At about this time, she also supervised a program that placed graduate students as interns in local museums. A student interning at IMHM put Cusack-McVeigh in contact with Halter, the museum's executive director. The intern, who happened to be a nontraditional student with a background in pharmacology, had begun to develop protocols to protect IMHM staff from hazards associated with the extensive chemical collection, which included historic pharmaceuticals. Cusack-McVeigh and Halter realized that IMHM needed a spill plan, inventory, and risk assessment. But as the contents of so many containers hadn't been identified with certainty, they didn't immediately know where to start.
The collaboration between IMHM and IUPUI to address health and safety issues related to IMHM's chemical collection began in 2021. A third institutional partner joined when Cusack-McVeigh reached out to Wilson, a clinical assistant professor with Purdue University's occupational and environmental health science program. Under Wilson's leadership, OEHS graduate students conducted an initial risk assessment for IMHM in spring 2022. The project's next phase began in the fall of the same year, with IUPUI's museum studies program having obtained funding for fellowship and internship positions to enable museum studies students to dive deeper into health and safety through working with Halter at IMHM.
The Museum's Perspective
IMHM is housed mainly in the Old Pathology Building, which formerly operated as the pathology department of Indiana's Central State Hospital. When it opened in 1896, the building featured what was then one of the most modern laboratories in the country. However, the institution never found the money to update the facility before it closed in 1968. One year later, the site reopened as what Halter described as a "very authentic and immersive historic site." In addition to caring for the building, collections, and six acres of grounds, staff members host tours of the museum for individual visitors and groups.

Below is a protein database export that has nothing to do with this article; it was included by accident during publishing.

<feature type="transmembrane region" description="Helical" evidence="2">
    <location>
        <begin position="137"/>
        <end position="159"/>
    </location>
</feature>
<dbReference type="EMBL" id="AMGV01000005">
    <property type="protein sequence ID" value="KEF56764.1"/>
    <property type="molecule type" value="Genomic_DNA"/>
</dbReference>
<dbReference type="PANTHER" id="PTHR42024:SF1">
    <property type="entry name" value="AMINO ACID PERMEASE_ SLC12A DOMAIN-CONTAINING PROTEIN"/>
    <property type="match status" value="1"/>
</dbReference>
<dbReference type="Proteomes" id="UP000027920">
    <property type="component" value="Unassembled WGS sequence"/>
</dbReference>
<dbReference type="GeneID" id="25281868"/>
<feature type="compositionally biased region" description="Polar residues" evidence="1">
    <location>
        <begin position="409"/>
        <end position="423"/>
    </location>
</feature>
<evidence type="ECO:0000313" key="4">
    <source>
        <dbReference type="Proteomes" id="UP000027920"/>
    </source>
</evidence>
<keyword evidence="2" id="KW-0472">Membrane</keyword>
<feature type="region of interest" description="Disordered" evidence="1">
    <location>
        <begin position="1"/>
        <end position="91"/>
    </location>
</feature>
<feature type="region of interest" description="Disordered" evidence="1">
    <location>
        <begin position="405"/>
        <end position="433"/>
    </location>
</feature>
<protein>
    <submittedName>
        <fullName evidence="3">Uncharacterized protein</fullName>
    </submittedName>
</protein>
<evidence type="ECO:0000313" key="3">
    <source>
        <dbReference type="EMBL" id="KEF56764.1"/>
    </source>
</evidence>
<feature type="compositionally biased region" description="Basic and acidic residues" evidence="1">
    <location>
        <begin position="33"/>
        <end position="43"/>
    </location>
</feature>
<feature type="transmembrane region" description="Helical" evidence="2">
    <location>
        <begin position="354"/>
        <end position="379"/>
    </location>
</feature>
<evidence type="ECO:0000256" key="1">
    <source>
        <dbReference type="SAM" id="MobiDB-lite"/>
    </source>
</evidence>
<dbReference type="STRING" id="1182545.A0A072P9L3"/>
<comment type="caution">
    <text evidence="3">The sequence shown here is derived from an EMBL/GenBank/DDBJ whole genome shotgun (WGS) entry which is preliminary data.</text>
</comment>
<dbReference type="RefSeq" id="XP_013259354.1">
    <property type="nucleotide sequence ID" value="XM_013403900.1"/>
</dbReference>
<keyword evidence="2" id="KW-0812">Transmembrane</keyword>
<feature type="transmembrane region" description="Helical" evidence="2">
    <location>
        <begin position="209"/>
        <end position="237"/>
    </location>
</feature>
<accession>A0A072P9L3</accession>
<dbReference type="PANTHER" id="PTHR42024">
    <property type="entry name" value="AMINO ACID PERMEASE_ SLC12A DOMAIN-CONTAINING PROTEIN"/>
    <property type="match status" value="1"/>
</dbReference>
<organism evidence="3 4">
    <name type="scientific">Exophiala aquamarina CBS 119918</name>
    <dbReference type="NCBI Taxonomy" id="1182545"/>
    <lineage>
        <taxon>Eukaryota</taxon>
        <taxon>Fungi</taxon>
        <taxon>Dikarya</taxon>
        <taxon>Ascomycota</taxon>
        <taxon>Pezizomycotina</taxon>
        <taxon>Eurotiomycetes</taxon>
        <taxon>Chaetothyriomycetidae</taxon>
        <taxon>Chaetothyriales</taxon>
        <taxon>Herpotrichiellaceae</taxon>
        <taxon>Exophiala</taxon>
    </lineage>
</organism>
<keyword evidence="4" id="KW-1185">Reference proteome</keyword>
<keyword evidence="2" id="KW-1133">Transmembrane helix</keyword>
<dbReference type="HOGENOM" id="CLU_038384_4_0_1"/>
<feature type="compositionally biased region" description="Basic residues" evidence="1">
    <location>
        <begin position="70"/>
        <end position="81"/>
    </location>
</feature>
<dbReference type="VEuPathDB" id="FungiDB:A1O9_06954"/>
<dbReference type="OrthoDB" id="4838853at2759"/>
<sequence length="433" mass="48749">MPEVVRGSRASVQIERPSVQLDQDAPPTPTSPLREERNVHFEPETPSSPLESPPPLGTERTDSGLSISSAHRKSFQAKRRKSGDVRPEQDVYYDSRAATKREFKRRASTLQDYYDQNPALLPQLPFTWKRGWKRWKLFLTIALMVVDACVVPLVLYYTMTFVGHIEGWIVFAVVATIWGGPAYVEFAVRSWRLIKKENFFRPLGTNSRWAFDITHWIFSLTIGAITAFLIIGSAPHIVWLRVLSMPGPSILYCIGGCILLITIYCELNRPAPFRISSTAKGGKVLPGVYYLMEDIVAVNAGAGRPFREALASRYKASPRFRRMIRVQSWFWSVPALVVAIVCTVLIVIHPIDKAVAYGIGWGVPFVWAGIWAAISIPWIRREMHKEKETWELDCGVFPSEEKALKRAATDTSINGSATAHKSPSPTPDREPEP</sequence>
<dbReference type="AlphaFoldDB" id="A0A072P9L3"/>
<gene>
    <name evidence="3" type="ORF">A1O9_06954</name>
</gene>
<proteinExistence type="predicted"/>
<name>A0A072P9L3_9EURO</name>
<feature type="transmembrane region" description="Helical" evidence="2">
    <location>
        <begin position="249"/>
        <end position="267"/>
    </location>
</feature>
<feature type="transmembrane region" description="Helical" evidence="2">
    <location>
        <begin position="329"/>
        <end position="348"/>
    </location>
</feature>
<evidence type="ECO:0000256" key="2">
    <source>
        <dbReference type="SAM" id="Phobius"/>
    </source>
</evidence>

Halter, who graduated from the IUPUI museum studies program a few years before Cusack-McVeigh joined the program, said that her education and training didn't prepare her for many things she has encountered at IMHM. First, the collection includes human remains. This is not uncommon for museums, Halter explained, but IMHM has an unusually large collection that includes specimen jars containing human organs preserved in formalin, histological slides containing biological tissues and body fluids, and skeletal materials used as teaching aids. In addition to potential health and safety hazards, the museum must navigate ethical concerns related to displaying and accessing human remains and collections management concerns related to storing them.
Some of IMHM's historic medical equipment and devices either once contained or still contain heavy metals and radioactive elements. For example, Wilson's grad students identified arsenic in some of the collection's glass jars during their risk assessment.